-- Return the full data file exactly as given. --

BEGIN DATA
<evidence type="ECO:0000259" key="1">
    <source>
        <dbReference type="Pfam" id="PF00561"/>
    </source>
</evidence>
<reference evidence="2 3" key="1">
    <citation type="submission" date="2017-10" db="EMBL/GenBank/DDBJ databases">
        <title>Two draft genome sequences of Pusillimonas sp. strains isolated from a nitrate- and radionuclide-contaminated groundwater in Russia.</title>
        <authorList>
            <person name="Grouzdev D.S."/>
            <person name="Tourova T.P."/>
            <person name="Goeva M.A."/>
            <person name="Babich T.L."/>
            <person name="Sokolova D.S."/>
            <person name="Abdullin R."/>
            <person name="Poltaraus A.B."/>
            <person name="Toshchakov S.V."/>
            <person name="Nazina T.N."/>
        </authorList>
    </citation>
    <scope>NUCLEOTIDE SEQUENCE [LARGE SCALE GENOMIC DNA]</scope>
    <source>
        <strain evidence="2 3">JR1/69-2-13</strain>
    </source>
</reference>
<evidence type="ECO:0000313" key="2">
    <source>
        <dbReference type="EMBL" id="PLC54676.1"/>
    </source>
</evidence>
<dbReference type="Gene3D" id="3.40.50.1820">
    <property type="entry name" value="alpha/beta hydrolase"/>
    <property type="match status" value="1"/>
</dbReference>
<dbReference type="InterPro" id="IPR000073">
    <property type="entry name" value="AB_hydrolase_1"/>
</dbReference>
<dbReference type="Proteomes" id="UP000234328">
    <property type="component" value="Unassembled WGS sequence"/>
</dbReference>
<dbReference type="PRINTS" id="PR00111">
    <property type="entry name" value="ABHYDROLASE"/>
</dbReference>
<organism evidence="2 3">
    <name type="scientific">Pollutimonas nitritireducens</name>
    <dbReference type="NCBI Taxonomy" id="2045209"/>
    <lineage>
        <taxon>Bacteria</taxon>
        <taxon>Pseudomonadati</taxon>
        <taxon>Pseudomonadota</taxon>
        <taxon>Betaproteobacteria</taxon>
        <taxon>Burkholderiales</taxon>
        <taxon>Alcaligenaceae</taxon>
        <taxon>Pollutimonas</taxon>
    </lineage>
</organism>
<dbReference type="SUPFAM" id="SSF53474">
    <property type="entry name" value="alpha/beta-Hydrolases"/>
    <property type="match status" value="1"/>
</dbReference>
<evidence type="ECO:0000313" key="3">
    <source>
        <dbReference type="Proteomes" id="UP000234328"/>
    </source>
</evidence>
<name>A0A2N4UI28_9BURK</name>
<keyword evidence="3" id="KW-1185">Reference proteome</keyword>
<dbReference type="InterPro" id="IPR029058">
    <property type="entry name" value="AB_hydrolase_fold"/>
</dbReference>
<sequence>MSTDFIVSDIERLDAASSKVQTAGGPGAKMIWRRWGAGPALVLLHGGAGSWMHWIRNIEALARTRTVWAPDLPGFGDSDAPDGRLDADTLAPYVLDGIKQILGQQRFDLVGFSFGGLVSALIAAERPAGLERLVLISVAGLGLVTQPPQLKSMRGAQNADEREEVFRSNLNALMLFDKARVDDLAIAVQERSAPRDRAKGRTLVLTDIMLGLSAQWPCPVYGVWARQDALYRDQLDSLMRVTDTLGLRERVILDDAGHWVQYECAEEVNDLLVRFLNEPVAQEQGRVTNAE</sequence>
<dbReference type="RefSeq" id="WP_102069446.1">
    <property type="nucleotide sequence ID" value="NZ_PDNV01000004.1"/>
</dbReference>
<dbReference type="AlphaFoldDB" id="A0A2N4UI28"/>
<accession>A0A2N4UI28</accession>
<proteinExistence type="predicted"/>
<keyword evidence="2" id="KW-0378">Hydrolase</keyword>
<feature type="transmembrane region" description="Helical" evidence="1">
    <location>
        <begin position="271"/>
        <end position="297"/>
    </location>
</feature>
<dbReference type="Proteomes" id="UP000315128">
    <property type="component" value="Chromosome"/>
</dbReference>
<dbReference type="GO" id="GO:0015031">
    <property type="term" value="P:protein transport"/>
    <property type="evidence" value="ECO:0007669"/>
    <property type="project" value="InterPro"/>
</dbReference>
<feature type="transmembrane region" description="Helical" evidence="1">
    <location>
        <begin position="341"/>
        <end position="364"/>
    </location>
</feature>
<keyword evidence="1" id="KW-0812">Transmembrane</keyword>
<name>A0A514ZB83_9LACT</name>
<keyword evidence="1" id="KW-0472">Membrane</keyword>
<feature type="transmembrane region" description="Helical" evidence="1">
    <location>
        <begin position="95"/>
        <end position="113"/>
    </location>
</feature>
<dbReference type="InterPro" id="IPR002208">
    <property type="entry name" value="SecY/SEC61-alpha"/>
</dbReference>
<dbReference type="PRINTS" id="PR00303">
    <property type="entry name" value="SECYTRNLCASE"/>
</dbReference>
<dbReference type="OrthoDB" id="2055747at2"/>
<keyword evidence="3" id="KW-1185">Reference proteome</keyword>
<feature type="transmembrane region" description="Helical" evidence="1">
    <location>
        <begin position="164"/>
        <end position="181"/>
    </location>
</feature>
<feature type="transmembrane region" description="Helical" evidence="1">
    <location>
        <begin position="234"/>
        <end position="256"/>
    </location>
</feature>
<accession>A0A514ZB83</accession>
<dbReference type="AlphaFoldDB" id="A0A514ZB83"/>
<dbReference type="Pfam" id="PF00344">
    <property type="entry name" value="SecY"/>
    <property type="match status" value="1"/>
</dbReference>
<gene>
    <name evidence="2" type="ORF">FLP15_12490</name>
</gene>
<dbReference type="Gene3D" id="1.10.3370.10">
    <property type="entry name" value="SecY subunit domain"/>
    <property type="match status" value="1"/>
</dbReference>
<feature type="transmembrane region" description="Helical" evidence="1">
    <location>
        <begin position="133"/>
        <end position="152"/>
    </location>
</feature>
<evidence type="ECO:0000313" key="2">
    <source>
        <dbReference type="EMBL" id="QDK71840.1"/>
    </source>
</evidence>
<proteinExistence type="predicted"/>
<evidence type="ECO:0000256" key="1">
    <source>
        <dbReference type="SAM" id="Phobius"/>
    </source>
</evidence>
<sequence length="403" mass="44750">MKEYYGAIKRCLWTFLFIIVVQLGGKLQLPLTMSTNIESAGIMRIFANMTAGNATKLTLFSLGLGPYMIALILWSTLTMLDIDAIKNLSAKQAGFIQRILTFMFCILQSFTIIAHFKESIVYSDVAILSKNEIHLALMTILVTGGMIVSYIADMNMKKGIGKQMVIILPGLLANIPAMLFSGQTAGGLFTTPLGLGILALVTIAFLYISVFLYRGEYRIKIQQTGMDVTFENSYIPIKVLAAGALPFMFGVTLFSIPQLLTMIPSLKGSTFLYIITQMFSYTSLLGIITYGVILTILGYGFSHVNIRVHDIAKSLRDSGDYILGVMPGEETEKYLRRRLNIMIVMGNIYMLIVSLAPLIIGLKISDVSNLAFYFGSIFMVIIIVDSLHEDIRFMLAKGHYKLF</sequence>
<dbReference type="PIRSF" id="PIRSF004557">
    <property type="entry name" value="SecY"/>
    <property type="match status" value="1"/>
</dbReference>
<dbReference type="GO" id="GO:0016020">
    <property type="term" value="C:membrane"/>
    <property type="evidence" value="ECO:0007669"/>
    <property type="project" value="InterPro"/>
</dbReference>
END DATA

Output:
<evidence type="ECO:0000259" key="1">
    <source>
        <dbReference type="Pfam" id="PF00561"/>
    </source>
</evidence>
<reference evidence="2 3" key="1">
    <citation type="submission" date="2017-10" db="EMBL/GenBank/DDBJ databases">
        <title>Two draft genome sequences of Pusillimonas sp. strains isolated from a nitrate- and radionuclide-contaminated groundwater in Russia.</title>
        <authorList>
            <person name="Grouzdev D.S."/>
            <person name="Tourova T.P."/>
            <person name="Goeva M.A."/>
            <person name="Babich T.L."/>
            <person name="Sokolova D.S."/>
            <person name="Abdullin R."/>
            <person name="Poltaraus A.B."/>
            <person name="Toshchakov S.V."/>
            <person name="Nazina T.N."/>
        </authorList>
    </citation>
    <scope>NUCLEOTIDE SEQUENCE [LARGE SCALE GENOMIC DNA]</scope>
    <source>
        <strain evidence="2 3">JR1/69-2-13</strain>
    </source>
</reference>
<evidence type="ECO:0000313" key="2">
    <source>
        <dbReference type="EMBL" id="PLC54676.1"/>
    </source>
</evidence>
<dbReference type="Gene3D" id="3.40.50.1820">
    <property type="entry name" value="alpha/beta hydrolase"/>
    <property type="match status" value="1"/>
</dbReference>
<dbReference type="InterPro" id="IPR000073">
    <property type="entry name" value="AB_hydrolase_1"/>
</dbReference>
<dbReference type="Proteomes" id="UP000234328">
    <property type="component" value="Unassembled WGS sequence"/>
</dbReference>
<dbReference type="PRINTS" id="PR00111">
    <property type="entry name" value="ABHYDROLASE"/>
</dbReference>
<organism evidence="2 3">
    <name type="scientific">Pollutimonas nitritireducens</name>
    <dbReference type="NCBI Taxonomy" id="2045209"/>
    <lineage>
        <taxon>Bacteria</taxon>
        <taxon>Pseudomonadati</taxon>
        <taxon>Pseudomonadota</taxon>
        <taxon>Betaproteobacteria</taxon>
        <taxon>Burkholderiales</taxon>
        <taxon>Alcaligenaceae</taxon>
        <taxon>Pollutimonas</taxon>
    </lineage>
</organism>
<dbReference type="SUPFAM" id="SSF53474">
    <property type="entry name" value="alpha/beta-Hydrolases"/>
    <property type="match status" value="1"/>
</dbReference>
<evidence type="ECO:0000313" key="3">
    <source>
        <dbReference type="Proteomes" id="UP000234328"/>
    </source>
</evidence>
<name>A0A2N4UI28_9BURK</name>
<keyword evidence="3" id="KW-1185">Reference proteome</keyword>
<dbReference type="InterPro" id="IPR029058">
    <property type="entry name" value="AB_hydrolase_fold"/>
</dbReference>
<sequence>MSTDFIVSDIERLDAASSKVQTAGGPGAKMIWRRWGAGPALVLLHGGAGSWMHWIRNIEALARTRTVWAPDLPGFGDSDAPDGRLDADTLAPYVLDGIKQILGQQRFDLVGFSFGGLVSALIAAERPAGLERLVLISVAGLGLVTQPPQLKSMRGAQNADEREEVFRSNLNALMLFDKARVDDLAIAVQERSAPRDRAKGRTLVLTDIMLGLSAQWPCPVYGVWARQDALYRDQLDSLMRVTDTLGLRERVILDDAGHWVQYECAEEVNDLLVRFLNEPVAQEQGRVTNAE</sequence>
<dbReference type="RefSeq" id="WP_102069446.1">
    <property type="nucleotide sequence ID" value="NZ_PDNV01000004.1"/>
</dbReference>
<dbReference type="AlphaFoldDB" id="A0A2N4UI28"/>
<accession>A0A2N4UI28</accession>
<proteinExistence type="predicted"/>
<keyword evidence="2" id="KW-0378">Hydrolase</keyword>
<feature type="transmembrane region" description="Helical" evidence="1">
    <location>
        <begin position="271"/>
        <end position="297"/>
    </location>
</feature>
<dbReference type="Proteomes" id="UP000315128">
    <property type="component" value="Chromosome"/>
</dbReference>
<dbReference type="GO" id="GO:0015031">
    <property type="term" value="P:protein transport"/>
    <property type="evidence" value="ECO:0007669"/>
    <property type="project" value="InterPro"/>
</dbReference>
<feature type="transmembrane region" description="Helical" evidence="1">
    <location>
        <begin position="341"/>
        <end position="364"/>
    </location>
</feature>
<keyword evidence="1" id="KW-0812">Transmembrane</keyword>
<name>A0A514ZB83_9LACT</name>
<keyword evidence="1" id="KW-0472">Membrane</keyword>
<feature type="transmembrane region" description="Helical" evidence="1">
    <location>
        <begin position="95"/>
        <end position="113"/>
    </location>
</feature>
<dbReference type="InterPro" id="IPR002208">
    <property type="entry name" value="SecY/SEC61-alpha"/>
</dbReference>
<dbReference type="PRINTS" id="PR00303">
    <property type="entry name" value="SECYTRNLCASE"/>
</dbReference>
<dbReference type="OrthoDB" id="2055747at2"/>
<keyword evidence="3" id="KW-1185">Reference proteome</keyword>
<feature type="transmembrane region" description="Helical" evidence="1">
    <location>
        <begin position="164"/>
        <end position="181"/>
    </location>
</feature>
<feature type="transmembrane region" description="Helical" evidence="1">
    <location>
        <begin position="234"/>
        <end position="256"/>
    </location>
</feature>
<accession>A0A514ZB83</accession>
<dbReference type="AlphaFoldDB" id="A0A514ZB83"/>
<dbReference type="Pfam" id="PF00344">
    <property type="entry name" value="SecY"/>
    <property type="match status" value="1"/>
</dbReference>
<gene>
    <name evidence="2" type="ORF">FLP15_12490</name>
</gene>
<dbReference type="Gene3D" id="1.10.3370.10">
    <property type="entry name" value="SecY subunit domain"/>
    <property type="match status" value="1"/>
</dbReference>
<feature type="transmembrane region" description="Helical" evidence="1">
    <location>
        <begin position="133"/>
        <end position="152"/>
    </location>
</feature>
<evidence type="ECO:0000313" key="2">
    <source>
        <dbReference type="EMBL" id="QDK71840.1"/>
    </source>
</evidence>
<proteinExistence type="predicted"/>
<evidence type="ECO:0000256" key="1">
    <source>
        <dbReference type="SAM" id="Phobius"/>
    </source>
</evidence>
<sequence length="403" mass="44750">MKEYYGAIKRCLWTFLFIIVVQLGGKLQLPLTMSTNIESAGIMRIFANMTAGNATKLTLFSLGLGPYMIALILWSTLTMLDIDAIKNLSAKQAGFIQRILTFMFCILQSFTIIAHFKESIVYSDVAILSKNEIHLALMTILVTGGMIVSYIADMNMKKGIGKQMVIILPGLLANIPAMLFSGQTAGGLFTTPLGLGILALVTIAFLYISVFLYRGEYRIKIQQTGMDVTFENSYIPIKVLAAGALPFMFGVTLFSIPQLLTMIPSLKGSTFLYIITQMFSYTSLLGIITYGVILTILGYGFSHVNIRVHDIAKSLRDSGDYILGVMPGEETEKYLRRRLNIMIVMGNIYMLIVSLAPLIIGLKISDVSNLAFYFGSIFMVIIIVDSLHEDIRFMLAKGHYKLF</sequence>
<dbReference type="PIRSF" id="PIRSF004557">
    <property type="entry name" value="SecY"/>
    <property type="match status" value="1"/>
</dbReference>
<dbReference type="GO" id="GO:0016020">
    <property type="term" value="C:membrane"/>
    <property type="evidence" value="ECO:0007669"/>
    <property type="project" value="InterPro"/>
</dbReference>